| The of Lassok and Zairbhreena
by Cobalt Jade
3. Zairbhreena's Peril
But what of the princess? The last thing she remembered was standing in
front of the mirror in the gem merchant's tent when, without warning, she
was attacked by a fiery stream of light that fizzed like a soda-drink. She
would have screamed aloud, but it held her immobile. Then came another
flash of light and she fell into blackness.
When she came to her senses she was mute and paralyzed, lying on her
back. She felt oddly insensate. She could not feel the carpet below her,
or smell the heavy smoke that hung in the air. The gem merchant's
daughter, so helpful earlier, now squatted beside her and rudely poked her
breast. Zairbhreena tried to snap at her, but she couldn't open her mouth.
The girls' fingernail made a strange scraping sound. Zairbhreena thought
she had fallen ill and wondered why Jaseloris seemed so unconcerned.
Couldn't she see she needed help?
Jaseloris looked into her eyes, and Zairbhreena saw a small, evil smile
bloom on her lips. She stood and called for her guards.
"Take this statue," she said, "and sell it to Jendrik the potter.
Crushed into lime, it will make a fine addition to the clay of his wares."
The princess wondered what statue she had meant, for she had seen no
statue in the tent. But the guards seemed to understand he was ill, for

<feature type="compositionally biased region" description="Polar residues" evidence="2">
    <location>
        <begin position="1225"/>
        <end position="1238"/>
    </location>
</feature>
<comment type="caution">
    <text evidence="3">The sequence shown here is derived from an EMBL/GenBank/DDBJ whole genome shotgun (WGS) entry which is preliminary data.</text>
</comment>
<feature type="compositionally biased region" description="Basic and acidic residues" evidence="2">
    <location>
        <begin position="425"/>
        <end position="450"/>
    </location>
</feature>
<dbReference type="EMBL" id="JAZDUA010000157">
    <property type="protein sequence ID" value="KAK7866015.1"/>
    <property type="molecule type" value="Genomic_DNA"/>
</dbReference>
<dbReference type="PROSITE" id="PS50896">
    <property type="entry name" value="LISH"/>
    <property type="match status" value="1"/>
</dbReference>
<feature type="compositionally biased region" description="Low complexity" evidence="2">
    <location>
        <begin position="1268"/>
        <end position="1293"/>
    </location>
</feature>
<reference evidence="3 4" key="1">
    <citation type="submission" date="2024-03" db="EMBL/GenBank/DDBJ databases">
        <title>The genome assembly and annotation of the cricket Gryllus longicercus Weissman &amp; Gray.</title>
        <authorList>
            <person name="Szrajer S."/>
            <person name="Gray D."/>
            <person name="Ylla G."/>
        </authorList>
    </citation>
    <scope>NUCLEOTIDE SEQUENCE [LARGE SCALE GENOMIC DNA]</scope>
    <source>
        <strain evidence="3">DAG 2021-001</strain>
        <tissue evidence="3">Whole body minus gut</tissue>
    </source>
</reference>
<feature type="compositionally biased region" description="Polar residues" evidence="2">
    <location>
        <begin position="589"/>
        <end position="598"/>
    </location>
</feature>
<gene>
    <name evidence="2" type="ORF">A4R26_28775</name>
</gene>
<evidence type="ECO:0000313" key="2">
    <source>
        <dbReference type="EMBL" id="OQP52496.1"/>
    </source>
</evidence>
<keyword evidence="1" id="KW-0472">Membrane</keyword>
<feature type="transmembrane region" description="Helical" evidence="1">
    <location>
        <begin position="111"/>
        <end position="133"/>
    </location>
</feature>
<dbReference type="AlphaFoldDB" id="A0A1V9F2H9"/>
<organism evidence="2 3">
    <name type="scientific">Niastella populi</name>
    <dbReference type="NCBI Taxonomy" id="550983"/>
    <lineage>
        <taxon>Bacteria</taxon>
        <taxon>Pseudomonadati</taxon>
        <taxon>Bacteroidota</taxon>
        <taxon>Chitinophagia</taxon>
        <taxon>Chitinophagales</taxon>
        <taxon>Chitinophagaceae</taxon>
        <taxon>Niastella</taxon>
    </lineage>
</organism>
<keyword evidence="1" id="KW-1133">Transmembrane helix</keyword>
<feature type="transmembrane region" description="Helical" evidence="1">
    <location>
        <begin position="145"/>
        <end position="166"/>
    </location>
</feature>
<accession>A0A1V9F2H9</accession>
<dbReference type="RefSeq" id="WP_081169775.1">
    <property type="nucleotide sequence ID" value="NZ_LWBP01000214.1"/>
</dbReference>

they lifted her off the floor, grunting as if she was a heavy trunk and not
a slim girl. Her body felt weirdly rigid. Turning her in their grip, they
passed before the silver mirror. And Zairbhreena saw that she was the
statue. She had been turned into stone, and they were taking her to the
potter's to be crushed.
She screamed, and screamed, and screamed! She screamed as they strapped
her onto the protesting camel, she screamed as they swatted it through the
bazaar, she screamed they reached the potter's yard and unloaded her like a
lump of mute stone. And no one could hear her, or attend to her plight,
for her jaws remained motionless. She was totally paralyzed, and totally
They propped her against the potter's shed, balancing her on the tips of
her toes as she could no longer stand flat on her feet. Her eyes were
frozen in their sockets, unable to look away from the activities before
her. Two well-muscled slaves attacked a block of stone with heavy mallets,
while a third gathered the chunks in a basket and placed them on a table
that rotated under a giant grindstone, which crushed them further as it
rolled over them. Another slave then swept the powder into a wooden bowl
and poured it into a vat of wet clay an apprentice was stirring. Elsewhere
more apprentices threw clay onto their wheels and shaped it, then placed
the jars onto paddles of stone and fed into the fiery hell of the kilns.
The princess paid particular attention to this last part, and whimpered.
The two guards stood with the potter in a far part of the yard. She
supposed they were haggling over price.
She sent a silent prayer to the gods for rescue. Would she feel pain as
her body was crushed? More importantly, would her soul depart from the
statue when it was broken? Would it fly to the gods as if she had died, or
would it stubbornly cling to every shard and grain of dust? She began to
whimper again, thinking of the mallets, the grinding wheel, the kilns--her
agonized consciousness trapped forever in the form of dozens of bowls
scattered throughout the city.
Meanwhile, the elder guard had left the yard. The younger came to an